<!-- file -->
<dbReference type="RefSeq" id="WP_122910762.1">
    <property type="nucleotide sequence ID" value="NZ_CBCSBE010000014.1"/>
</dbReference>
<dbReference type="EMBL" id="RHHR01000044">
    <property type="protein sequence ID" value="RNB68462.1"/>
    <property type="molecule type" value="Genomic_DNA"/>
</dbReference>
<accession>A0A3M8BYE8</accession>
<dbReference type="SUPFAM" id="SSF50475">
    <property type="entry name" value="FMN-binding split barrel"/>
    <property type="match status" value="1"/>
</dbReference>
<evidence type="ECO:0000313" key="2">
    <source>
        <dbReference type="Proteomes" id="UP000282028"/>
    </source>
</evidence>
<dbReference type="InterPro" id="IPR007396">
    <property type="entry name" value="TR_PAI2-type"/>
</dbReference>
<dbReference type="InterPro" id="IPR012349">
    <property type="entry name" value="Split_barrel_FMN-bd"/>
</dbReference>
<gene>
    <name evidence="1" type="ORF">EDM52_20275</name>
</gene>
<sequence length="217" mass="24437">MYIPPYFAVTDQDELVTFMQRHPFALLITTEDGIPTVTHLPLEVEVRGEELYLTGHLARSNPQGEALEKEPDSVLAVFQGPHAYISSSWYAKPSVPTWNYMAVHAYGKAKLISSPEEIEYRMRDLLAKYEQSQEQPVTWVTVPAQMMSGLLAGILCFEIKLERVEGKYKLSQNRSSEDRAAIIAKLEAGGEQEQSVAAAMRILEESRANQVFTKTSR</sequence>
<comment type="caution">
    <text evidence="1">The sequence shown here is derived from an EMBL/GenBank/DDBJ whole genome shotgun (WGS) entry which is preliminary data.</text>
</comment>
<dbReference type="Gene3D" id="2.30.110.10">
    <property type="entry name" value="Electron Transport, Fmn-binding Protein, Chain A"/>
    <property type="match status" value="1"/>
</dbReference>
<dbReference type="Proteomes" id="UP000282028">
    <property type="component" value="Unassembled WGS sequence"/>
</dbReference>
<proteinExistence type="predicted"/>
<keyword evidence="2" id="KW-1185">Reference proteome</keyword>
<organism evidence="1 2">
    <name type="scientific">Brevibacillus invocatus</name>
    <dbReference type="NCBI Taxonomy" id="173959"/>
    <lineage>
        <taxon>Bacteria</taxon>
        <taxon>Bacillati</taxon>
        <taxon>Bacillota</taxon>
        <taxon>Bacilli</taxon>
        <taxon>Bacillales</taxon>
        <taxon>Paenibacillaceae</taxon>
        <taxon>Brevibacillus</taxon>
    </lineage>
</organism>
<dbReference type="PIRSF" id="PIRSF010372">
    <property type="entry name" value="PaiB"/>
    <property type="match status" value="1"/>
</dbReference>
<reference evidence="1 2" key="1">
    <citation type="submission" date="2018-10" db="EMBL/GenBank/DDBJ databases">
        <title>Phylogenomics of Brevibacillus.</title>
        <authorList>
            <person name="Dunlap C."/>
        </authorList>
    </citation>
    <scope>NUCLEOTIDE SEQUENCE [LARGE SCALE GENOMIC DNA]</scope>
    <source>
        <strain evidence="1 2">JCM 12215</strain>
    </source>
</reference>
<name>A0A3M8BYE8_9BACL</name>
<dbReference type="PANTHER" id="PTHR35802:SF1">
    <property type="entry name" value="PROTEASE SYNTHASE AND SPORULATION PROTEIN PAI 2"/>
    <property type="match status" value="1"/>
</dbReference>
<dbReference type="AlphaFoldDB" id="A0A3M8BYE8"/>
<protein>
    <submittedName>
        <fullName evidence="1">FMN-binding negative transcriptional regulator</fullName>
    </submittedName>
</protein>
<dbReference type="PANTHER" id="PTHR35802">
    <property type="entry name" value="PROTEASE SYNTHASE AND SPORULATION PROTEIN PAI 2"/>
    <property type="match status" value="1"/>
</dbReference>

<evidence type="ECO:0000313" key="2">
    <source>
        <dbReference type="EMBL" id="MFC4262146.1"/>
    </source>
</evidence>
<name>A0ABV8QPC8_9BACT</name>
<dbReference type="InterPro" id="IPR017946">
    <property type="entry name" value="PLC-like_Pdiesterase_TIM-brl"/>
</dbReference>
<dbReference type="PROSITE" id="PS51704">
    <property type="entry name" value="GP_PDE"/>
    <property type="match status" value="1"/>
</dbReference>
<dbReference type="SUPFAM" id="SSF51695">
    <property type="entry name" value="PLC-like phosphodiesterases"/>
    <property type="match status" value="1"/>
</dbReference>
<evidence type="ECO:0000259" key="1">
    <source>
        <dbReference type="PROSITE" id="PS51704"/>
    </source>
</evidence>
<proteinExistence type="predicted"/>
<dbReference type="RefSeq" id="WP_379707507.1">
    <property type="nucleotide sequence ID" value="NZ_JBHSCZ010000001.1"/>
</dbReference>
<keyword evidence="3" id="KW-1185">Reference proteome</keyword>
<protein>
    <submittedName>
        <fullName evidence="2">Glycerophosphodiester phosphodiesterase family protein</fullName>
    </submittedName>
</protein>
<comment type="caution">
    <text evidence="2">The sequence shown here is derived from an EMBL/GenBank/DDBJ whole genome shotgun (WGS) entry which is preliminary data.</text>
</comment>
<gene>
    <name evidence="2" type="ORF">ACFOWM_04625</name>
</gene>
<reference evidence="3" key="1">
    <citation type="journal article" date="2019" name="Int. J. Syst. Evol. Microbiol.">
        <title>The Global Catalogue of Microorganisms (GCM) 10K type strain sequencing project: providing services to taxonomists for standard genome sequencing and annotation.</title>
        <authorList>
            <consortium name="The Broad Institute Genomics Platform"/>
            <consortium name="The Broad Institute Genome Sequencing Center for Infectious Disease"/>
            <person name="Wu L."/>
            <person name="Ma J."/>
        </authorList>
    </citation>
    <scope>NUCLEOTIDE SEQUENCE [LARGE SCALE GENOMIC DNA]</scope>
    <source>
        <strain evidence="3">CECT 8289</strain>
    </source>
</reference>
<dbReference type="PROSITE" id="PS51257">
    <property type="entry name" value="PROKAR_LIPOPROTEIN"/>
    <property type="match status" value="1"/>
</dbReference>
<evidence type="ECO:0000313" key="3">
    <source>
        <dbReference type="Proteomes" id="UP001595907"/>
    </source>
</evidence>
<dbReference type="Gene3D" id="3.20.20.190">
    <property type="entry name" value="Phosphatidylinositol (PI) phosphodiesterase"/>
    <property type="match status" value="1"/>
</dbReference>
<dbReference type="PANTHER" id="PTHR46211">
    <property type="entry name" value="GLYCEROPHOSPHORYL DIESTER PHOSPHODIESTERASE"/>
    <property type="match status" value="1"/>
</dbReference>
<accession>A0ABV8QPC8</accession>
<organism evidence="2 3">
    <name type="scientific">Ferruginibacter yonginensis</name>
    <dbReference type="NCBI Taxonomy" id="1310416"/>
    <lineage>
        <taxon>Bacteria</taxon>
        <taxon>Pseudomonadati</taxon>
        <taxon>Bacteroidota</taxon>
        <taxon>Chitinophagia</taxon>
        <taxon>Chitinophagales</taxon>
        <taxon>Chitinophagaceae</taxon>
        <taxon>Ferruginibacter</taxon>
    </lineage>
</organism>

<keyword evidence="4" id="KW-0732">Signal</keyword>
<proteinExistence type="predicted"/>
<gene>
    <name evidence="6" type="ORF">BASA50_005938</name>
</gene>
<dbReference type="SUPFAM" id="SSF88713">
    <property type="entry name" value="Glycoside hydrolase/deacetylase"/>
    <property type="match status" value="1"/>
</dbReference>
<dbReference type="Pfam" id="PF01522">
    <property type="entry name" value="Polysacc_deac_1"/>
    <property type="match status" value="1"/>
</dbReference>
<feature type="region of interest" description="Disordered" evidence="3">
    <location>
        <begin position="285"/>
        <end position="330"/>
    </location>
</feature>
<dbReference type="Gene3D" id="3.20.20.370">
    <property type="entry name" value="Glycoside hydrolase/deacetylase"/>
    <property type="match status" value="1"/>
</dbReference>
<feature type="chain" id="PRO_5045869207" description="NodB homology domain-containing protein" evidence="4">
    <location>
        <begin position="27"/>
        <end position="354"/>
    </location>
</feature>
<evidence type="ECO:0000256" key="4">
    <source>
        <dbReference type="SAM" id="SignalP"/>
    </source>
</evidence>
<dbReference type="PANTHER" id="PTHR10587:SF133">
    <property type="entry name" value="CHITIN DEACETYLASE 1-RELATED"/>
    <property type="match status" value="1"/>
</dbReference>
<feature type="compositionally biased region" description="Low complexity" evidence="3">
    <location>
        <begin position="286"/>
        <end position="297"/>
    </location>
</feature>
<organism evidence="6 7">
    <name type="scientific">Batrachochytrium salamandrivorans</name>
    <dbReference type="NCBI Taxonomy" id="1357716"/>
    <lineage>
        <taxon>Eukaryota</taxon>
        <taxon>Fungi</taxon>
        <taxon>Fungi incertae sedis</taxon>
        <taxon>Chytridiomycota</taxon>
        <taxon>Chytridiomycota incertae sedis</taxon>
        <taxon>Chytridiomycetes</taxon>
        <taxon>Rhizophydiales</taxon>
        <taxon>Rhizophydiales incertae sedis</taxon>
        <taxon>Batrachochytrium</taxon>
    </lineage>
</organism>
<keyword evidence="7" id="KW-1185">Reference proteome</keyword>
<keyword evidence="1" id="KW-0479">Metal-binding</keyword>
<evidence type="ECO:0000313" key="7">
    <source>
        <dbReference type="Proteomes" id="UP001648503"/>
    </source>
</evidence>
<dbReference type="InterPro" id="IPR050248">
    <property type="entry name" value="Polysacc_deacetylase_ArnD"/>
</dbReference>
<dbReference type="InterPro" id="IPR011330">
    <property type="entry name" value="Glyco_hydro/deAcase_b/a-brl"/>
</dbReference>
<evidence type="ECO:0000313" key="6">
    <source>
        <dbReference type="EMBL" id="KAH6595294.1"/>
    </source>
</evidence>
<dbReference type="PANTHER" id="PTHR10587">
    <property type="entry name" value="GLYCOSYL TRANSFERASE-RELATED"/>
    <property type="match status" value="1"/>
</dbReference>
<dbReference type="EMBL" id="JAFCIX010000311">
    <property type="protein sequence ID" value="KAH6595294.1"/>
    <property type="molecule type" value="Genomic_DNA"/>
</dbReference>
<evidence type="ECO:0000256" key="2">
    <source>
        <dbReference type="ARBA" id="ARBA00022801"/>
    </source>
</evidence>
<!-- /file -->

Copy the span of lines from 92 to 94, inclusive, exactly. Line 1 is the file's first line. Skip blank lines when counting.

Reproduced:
</dbReference>
<dbReference type="PROSITE" id="PS51704">
    <property type="entry name" value="GP_PDE"/>